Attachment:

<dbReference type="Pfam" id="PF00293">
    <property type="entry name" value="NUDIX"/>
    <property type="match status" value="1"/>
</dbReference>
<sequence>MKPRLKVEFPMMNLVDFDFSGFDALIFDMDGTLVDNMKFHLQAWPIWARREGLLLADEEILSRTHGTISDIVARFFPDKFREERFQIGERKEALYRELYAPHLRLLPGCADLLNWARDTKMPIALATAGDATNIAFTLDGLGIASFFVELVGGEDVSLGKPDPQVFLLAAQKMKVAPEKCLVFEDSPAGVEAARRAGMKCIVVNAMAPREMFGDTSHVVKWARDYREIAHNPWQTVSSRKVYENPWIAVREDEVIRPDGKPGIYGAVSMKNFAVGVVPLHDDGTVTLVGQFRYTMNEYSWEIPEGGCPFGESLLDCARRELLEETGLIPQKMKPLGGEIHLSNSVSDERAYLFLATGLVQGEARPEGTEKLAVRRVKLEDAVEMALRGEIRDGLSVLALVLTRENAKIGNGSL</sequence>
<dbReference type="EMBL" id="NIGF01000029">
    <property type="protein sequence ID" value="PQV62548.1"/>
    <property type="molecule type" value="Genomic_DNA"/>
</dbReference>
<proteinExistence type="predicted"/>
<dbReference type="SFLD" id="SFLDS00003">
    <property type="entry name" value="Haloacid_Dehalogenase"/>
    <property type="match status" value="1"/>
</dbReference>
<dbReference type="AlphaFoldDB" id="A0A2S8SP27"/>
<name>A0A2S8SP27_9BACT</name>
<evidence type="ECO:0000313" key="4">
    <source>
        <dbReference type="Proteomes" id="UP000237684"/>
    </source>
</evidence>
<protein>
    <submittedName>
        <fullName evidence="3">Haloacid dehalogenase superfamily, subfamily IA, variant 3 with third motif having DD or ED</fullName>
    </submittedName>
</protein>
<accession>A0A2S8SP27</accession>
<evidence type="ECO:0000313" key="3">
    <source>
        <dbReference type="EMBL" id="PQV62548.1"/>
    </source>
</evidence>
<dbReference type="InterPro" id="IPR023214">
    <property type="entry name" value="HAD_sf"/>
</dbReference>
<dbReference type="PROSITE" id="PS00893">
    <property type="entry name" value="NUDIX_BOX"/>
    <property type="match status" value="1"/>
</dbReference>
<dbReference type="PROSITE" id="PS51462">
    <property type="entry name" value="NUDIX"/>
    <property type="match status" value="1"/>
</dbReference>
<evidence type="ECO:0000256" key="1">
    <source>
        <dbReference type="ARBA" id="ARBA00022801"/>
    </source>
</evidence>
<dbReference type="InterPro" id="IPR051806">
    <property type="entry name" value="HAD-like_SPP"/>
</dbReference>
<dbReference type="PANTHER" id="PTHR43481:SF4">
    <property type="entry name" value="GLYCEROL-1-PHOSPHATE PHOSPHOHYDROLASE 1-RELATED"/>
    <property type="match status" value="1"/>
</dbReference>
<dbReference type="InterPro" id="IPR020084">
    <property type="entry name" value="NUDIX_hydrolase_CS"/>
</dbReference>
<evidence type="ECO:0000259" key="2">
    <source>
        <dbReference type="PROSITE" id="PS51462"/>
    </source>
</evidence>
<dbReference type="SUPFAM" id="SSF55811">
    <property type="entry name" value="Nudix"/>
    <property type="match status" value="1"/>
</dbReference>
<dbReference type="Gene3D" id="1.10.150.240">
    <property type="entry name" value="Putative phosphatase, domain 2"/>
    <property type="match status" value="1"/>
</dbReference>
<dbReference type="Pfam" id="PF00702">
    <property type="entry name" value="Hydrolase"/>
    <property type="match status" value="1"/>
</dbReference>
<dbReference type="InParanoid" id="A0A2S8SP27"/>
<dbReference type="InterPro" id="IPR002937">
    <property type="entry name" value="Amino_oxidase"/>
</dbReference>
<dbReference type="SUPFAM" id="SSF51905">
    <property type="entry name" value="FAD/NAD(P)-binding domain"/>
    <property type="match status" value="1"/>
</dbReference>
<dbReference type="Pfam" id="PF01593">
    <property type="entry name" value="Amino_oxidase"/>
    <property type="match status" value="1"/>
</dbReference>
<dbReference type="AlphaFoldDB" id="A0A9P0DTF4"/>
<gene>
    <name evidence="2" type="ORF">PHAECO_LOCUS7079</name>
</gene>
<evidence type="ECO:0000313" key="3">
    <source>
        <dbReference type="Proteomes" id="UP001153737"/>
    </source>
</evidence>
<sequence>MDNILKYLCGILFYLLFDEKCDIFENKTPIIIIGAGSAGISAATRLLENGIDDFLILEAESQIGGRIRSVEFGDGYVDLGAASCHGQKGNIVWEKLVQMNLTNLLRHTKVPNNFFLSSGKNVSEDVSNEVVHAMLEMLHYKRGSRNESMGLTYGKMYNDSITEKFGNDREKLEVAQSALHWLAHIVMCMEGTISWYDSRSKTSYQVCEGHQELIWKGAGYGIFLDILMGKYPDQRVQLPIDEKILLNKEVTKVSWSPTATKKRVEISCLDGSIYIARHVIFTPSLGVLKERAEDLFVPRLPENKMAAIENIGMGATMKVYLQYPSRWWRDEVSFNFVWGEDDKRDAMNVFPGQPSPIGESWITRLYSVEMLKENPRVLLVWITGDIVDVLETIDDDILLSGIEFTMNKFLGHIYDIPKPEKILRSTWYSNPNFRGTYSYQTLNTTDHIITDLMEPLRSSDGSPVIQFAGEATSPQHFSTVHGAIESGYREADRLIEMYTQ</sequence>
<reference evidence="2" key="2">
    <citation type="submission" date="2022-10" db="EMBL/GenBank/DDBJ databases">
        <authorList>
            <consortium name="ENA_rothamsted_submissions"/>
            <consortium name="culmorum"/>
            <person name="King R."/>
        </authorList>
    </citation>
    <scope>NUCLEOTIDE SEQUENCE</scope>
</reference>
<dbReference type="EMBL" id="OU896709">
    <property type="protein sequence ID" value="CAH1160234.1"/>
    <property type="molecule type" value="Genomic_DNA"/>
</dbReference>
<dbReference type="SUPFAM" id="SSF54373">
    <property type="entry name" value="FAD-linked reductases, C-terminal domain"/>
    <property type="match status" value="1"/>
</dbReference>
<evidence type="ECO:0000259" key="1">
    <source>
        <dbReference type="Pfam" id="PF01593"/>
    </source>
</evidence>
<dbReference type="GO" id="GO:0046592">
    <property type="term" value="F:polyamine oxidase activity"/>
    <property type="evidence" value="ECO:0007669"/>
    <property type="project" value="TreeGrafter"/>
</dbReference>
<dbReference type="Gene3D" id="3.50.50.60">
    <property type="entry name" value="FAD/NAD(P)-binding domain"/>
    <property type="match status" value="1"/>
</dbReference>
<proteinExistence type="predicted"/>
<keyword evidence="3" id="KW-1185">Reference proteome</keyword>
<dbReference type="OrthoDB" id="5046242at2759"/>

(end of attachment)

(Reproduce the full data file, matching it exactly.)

<dbReference type="Pfam" id="PF00293">
    <property type="entry name" value="NUDIX"/>
    <property type="match status" value="1"/>
</dbReference>
<sequence>MKPRLKVEFPMMNLVDFDFSGFDALIFDMDGTLVDNMKFHLQAWPIWARREGLLLADEEILSRTHGTISDIVARFFPDKFREERFQIGERKEALYRELYAPHLRLLPGCADLLNWARDTKMPIALATAGDATNIAFTLDGLGIASFFVELVGGEDVSLGKPDPQVFLLAAQKMKVAPEKCLVFEDSPAGVEAARRAGMKCIVVNAMAPREMFGDTSHVVKWARDYREIAHNPWQTVSSRKVYENPWIAVREDEVIRPDGKPGIYGAVSMKNFAVGVVPLHDDGTVTLVGQFRYTMNEYSWEIPEGGCPFGESLLDCARRELLEETGLIPQKMKPLGGEIHLSNSVSDERAYLFLATGLVQGEARPEGTEKLAVRRVKLEDAVEMALRGEIRDGLSVLALVLTRENAKIGNGSL</sequence>
<dbReference type="EMBL" id="NIGF01000029">
    <property type="protein sequence ID" value="PQV62548.1"/>
    <property type="molecule type" value="Genomic_DNA"/>
</dbReference>
<proteinExistence type="predicted"/>
<dbReference type="SFLD" id="SFLDS00003">
    <property type="entry name" value="Haloacid_Dehalogenase"/>
    <property type="match status" value="1"/>
</dbReference>
<dbReference type="AlphaFoldDB" id="A0A2S8SP27"/>
<name>A0A2S8SP27_9BACT</name>
<evidence type="ECO:0000313" key="4">
    <source>
        <dbReference type="Proteomes" id="UP000237684"/>
    </source>
</evidence>
<protein>
    <submittedName>
        <fullName evidence="3">Haloacid dehalogenase superfamily, subfamily IA, variant 3 with third motif having DD or ED</fullName>
    </submittedName>
</protein>
<accession>A0A2S8SP27</accession>
<evidence type="ECO:0000313" key="3">
    <source>
        <dbReference type="EMBL" id="PQV62548.1"/>
    </source>
</evidence>
<dbReference type="InterPro" id="IPR023214">
    <property type="entry name" value="HAD_sf"/>
</dbReference>
<dbReference type="PROSITE" id="PS00893">
    <property type="entry name" value="NUDIX_BOX"/>
    <property type="match status" value="1"/>
</dbReference>
<dbReference type="PROSITE" id="PS51462">
    <property type="entry name" value="NUDIX"/>
    <property type="match status" value="1"/>
</dbReference>
<evidence type="ECO:0000256" key="1">
    <source>
        <dbReference type="ARBA" id="ARBA00022801"/>
    </source>
</evidence>
<dbReference type="InterPro" id="IPR051806">
    <property type="entry name" value="HAD-like_SPP"/>
</dbReference>
<dbReference type="PANTHER" id="PTHR43481:SF4">
    <property type="entry name" value="GLYCEROL-1-PHOSPHATE PHOSPHOHYDROLASE 1-RELATED"/>
    <property type="match status" value="1"/>
</dbReference>
<dbReference type="InterPro" id="IPR020084">
    <property type="entry name" value="NUDIX_hydrolase_CS"/>
</dbReference>
<evidence type="ECO:0000259" key="2">
    <source>
        <dbReference type="PROSITE" id="PS51462"/>
    </source>
</evidence>
<dbReference type="SUPFAM" id="SSF55811">
    <property type="entry name" value="Nudix"/>
    <property type="match status" value="1"/>
</dbReference>
<dbReference type="Gene3D" id="1.10.150.240">
    <property type="entry name" value="Putative phosphatase, domain 2"/>
    <property type="match status" value="1"/>
</dbReference>
<dbReference type="Pfam" id="PF00702">
    <property type="entry name" value="Hydrolase"/>
    <property type="match status" value="1"/>
</dbReference>
<dbReference type="InParanoid" id="A0A2S8SP27"/>
<dbReference type="InterPro" id="IPR002937">
    <property type="entry name" value="Amino_oxidase"/>
</dbReference>
<dbReference type="SUPFAM" id="SSF51905">
    <property type="entry name" value="FAD/NAD(P)-binding domain"/>
    <property type="match status" value="1"/>
</dbReference>
<dbReference type="Pfam" id="PF01593">
    <property type="entry name" value="Amino_oxidase"/>
    <property type="match status" value="1"/>
</dbReference>
<dbReference type="AlphaFoldDB" id="A0A9P0DTF4"/>
<gene>
    <name evidence="2" type="ORF">PHAECO_LOCUS7079</name>
</gene>
<evidence type="ECO:0000313" key="3">
    <source>
        <dbReference type="Proteomes" id="UP001153737"/>
    </source>
</evidence>
<sequence>MDNILKYLCGILFYLLFDEKCDIFENKTPIIIIGAGSAGISAATRLLENGIDDFLILEAESQIGGRIRSVEFGDGYVDLGAASCHGQKGNIVWEKLVQMNLTNLLRHTKVPNNFFLSSGKNVSEDVSNEVVHAMLEMLHYKRGSRNESMGLTYGKMYNDSITEKFGNDREKLEVAQSALHWLAHIVMCMEGTISWYDSRSKTSYQVCEGHQELIWKGAGYGIFLDILMGKYPDQRVQLPIDEKILLNKEVTKVSWSPTATKKRVEISCLDGSIYIARHVIFTPSLGVLKERAEDLFVPRLPENKMAAIENIGMGATMKVYLQYPSRWWRDEVSFNFVWGEDDKRDAMNVFPGQPSPIGESWITRLYSVEMLKENPRVLLVWITGDIVDVLETIDDDILLSGIEFTMNKFLGHIYDIPKPEKILRSTWYSNPNFRGTYSYQTLNTTDHIITDLMEPLRSSDGSPVIQFAGEATSPQHFSTVHGAIESGYREADRLIEMYTQ</sequence>
<reference evidence="2" key="2">
    <citation type="submission" date="2022-10" db="EMBL/GenBank/DDBJ databases">
        <authorList>
            <consortium name="ENA_rothamsted_submissions"/>
            <consortium name="culmorum"/>
            <person name="King R."/>
        </authorList>
    </citation>
    <scope>NUCLEOTIDE SEQUENCE</scope>
</reference>
<dbReference type="EMBL" id="OU896709">
    <property type="protein sequence ID" value="CAH1160234.1"/>
    <property type="molecule type" value="Genomic_DNA"/>
</dbReference>
<dbReference type="SUPFAM" id="SSF54373">
    <property type="entry name" value="FAD-linked reductases, C-terminal domain"/>
    <property type="match status" value="1"/>
</dbReference>
<evidence type="ECO:0000259" key="1">
    <source>
        <dbReference type="Pfam" id="PF01593"/>
    </source>
</evidence>
<dbReference type="GO" id="GO:0046592">
    <property type="term" value="F:polyamine oxidase activity"/>
    <property type="evidence" value="ECO:0007669"/>
    <property type="project" value="TreeGrafter"/>
</dbReference>
<dbReference type="Gene3D" id="3.50.50.60">
    <property type="entry name" value="FAD/NAD(P)-binding domain"/>
    <property type="match status" value="1"/>
</dbReference>
<proteinExistence type="predicted"/>
<keyword evidence="3" id="KW-1185">Reference proteome</keyword>
<dbReference type="OrthoDB" id="5046242at2759"/>